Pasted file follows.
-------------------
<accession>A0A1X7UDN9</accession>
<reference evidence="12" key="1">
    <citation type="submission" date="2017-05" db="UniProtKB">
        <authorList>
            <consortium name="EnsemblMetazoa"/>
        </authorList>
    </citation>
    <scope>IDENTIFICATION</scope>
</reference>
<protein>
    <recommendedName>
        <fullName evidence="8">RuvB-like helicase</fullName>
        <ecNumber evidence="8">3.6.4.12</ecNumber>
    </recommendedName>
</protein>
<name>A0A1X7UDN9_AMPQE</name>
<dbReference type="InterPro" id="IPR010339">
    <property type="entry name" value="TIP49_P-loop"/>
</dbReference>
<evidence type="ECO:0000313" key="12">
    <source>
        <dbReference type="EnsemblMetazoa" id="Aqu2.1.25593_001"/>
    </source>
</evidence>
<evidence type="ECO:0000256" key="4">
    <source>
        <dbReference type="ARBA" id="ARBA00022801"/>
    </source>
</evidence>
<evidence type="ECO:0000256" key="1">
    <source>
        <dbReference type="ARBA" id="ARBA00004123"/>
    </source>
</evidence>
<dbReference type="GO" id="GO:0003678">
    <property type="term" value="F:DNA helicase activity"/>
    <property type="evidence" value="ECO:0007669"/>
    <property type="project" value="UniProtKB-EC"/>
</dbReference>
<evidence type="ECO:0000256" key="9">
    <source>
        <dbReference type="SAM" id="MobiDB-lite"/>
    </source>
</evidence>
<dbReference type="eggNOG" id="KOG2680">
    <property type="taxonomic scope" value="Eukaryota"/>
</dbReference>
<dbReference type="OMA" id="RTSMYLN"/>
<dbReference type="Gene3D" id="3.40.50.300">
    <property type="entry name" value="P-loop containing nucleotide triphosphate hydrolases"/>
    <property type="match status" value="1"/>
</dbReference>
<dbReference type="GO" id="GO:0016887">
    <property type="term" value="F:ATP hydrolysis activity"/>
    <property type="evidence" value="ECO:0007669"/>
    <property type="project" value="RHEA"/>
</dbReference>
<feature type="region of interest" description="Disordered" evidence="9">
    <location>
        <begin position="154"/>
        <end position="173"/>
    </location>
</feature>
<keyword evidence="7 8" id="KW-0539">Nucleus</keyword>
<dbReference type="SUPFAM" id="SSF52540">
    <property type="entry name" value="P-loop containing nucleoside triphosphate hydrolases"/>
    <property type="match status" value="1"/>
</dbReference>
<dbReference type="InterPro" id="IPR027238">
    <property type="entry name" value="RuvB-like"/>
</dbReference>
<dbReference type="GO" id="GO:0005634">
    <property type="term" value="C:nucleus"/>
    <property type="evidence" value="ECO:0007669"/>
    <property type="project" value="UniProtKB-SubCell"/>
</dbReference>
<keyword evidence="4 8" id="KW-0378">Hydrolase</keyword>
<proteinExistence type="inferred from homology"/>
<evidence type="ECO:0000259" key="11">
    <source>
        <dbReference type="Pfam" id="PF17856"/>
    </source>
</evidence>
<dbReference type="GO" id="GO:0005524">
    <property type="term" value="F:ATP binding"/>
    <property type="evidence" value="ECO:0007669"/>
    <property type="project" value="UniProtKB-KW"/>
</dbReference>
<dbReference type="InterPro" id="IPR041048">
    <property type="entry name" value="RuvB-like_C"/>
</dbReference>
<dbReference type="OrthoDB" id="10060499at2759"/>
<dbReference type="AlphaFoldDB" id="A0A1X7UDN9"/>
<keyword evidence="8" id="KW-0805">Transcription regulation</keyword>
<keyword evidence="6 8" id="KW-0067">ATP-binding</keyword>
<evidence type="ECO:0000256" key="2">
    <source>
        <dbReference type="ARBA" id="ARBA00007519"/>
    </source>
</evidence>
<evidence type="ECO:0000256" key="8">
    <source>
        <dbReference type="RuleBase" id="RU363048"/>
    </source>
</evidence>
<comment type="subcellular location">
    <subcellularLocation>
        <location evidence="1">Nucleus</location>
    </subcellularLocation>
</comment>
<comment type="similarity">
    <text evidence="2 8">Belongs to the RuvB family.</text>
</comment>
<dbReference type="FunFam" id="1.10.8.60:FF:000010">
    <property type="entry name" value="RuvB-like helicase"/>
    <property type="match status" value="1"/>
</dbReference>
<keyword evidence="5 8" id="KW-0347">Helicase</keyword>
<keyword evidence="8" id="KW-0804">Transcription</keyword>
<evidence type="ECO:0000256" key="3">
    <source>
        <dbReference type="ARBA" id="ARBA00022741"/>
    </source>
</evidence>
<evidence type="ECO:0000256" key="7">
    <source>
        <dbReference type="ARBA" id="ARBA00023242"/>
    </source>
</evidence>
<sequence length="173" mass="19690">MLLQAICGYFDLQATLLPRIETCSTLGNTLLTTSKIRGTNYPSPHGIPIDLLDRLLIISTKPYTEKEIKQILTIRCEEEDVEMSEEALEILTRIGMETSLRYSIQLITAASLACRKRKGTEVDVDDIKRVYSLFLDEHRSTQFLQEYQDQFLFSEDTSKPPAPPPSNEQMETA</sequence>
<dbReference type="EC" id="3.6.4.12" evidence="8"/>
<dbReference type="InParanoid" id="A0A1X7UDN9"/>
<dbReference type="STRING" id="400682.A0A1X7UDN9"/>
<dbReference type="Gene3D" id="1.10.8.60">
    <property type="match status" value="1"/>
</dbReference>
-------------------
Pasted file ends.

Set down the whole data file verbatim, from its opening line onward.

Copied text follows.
<accession>A0A1X7UDN9</accession>
<reference evidence="12" key="1">
    <citation type="submission" date="2017-05" db="UniProtKB">
        <authorList>
            <consortium name="EnsemblMetazoa"/>
        </authorList>
    </citation>
    <scope>IDENTIFICATION</scope>
</reference>
<protein>
    <recommendedName>
        <fullName evidence="8">RuvB-like helicase</fullName>
        <ecNumber evidence="8">3.6.4.12</ecNumber>
    </recommendedName>
</protein>
<name>A0A1X7UDN9_AMPQE</name>
<dbReference type="InterPro" id="IPR010339">
    <property type="entry name" value="TIP49_P-loop"/>
</dbReference>
<evidence type="ECO:0000313" key="12">
    <source>
        <dbReference type="EnsemblMetazoa" id="Aqu2.1.25593_001"/>
    </source>
</evidence>
<evidence type="ECO:0000256" key="4">
    <source>
        <dbReference type="ARBA" id="ARBA00022801"/>
    </source>
</evidence>
<evidence type="ECO:0000256" key="1">
    <source>
        <dbReference type="ARBA" id="ARBA00004123"/>
    </source>
</evidence>
<dbReference type="GO" id="GO:0003678">
    <property type="term" value="F:DNA helicase activity"/>
    <property type="evidence" value="ECO:0007669"/>
    <property type="project" value="UniProtKB-EC"/>
</dbReference>
<evidence type="ECO:0000256" key="9">
    <source>
        <dbReference type="SAM" id="MobiDB-lite"/>
    </source>
</evidence>
<dbReference type="eggNOG" id="KOG2680">
    <property type="taxonomic scope" value="Eukaryota"/>
</dbReference>
<dbReference type="OMA" id="RTSMYLN"/>
<dbReference type="Gene3D" id="3.40.50.300">
    <property type="entry name" value="P-loop containing nucleotide triphosphate hydrolases"/>
    <property type="match status" value="1"/>
</dbReference>
<dbReference type="GO" id="GO:0016887">
    <property type="term" value="F:ATP hydrolysis activity"/>
    <property type="evidence" value="ECO:0007669"/>
    <property type="project" value="RHEA"/>
</dbReference>
<feature type="region of interest" description="Disordered" evidence="9">
    <location>
        <begin position="154"/>
        <end position="173"/>
    </location>
</feature>
<keyword evidence="7 8" id="KW-0539">Nucleus</keyword>
<dbReference type="SUPFAM" id="SSF52540">
    <property type="entry name" value="P-loop containing nucleoside triphosphate hydrolases"/>
    <property type="match status" value="1"/>
</dbReference>
<dbReference type="InterPro" id="IPR027238">
    <property type="entry name" value="RuvB-like"/>
</dbReference>
<dbReference type="GO" id="GO:0005634">
    <property type="term" value="C:nucleus"/>
    <property type="evidence" value="ECO:0007669"/>
    <property type="project" value="UniProtKB-SubCell"/>
</dbReference>
<keyword evidence="4 8" id="KW-0378">Hydrolase</keyword>
<proteinExistence type="inferred from homology"/>
<evidence type="ECO:0000259" key="11">
    <source>
        <dbReference type="Pfam" id="PF17856"/>
    </source>
</evidence>
<dbReference type="GO" id="GO:0005524">
    <property type="term" value="F:ATP binding"/>
    <property type="evidence" value="ECO:0007669"/>
    <property type="project" value="UniProtKB-KW"/>
</dbReference>
<dbReference type="InterPro" id="IPR041048">
    <property type="entry name" value="RuvB-like_C"/>
</dbReference>
<dbReference type="OrthoDB" id="10060499at2759"/>
<dbReference type="AlphaFoldDB" id="A0A1X7UDN9"/>
<keyword evidence="8" id="KW-0805">Transcription regulation</keyword>
<keyword evidence="6 8" id="KW-0067">ATP-binding</keyword>
<evidence type="ECO:0000256" key="2">
    <source>
        <dbReference type="ARBA" id="ARBA00007519"/>
    </source>
</evidence>
<evidence type="ECO:0000256" key="8">
    <source>
        <dbReference type="RuleBase" id="RU363048"/>
    </source>
</evidence>
<comment type="subcellular location">
    <subcellularLocation>
        <location evidence="1">Nucleus</location>
    </subcellularLocation>
</comment>
<comment type="similarity">
    <text evidence="2 8">Belongs to the RuvB family.</text>
</comment>
<dbReference type="FunFam" id="1.10.8.60:FF:000010">
    <property type="entry name" value="RuvB-like helicase"/>
    <property type="match status" value="1"/>
</dbReference>
<keyword evidence="5 8" id="KW-0347">Helicase</keyword>
<keyword evidence="8" id="KW-0804">Transcription</keyword>
<evidence type="ECO:0000256" key="3">
    <source>
        <dbReference type="ARBA" id="ARBA00022741"/>
    </source>
</evidence>
<evidence type="ECO:0000256" key="7">
    <source>
        <dbReference type="ARBA" id="ARBA00023242"/>
    </source>
</evidence>
<sequence length="173" mass="19690">MLLQAICGYFDLQATLLPRIETCSTLGNTLLTTSKIRGTNYPSPHGIPIDLLDRLLIISTKPYTEKEIKQILTIRCEEEDVEMSEEALEILTRIGMETSLRYSIQLITAASLACRKRKGTEVDVDDIKRVYSLFLDEHRSTQFLQEYQDQFLFSEDTSKPPAPPPSNEQMETA</sequence>
<dbReference type="EC" id="3.6.4.12" evidence="8"/>
<dbReference type="InParanoid" id="A0A1X7UDN9"/>
<dbReference type="STRING" id="400682.A0A1X7UDN9"/>
<dbReference type="Gene3D" id="1.10.8.60">
    <property type="match status" value="1"/>
</dbReference>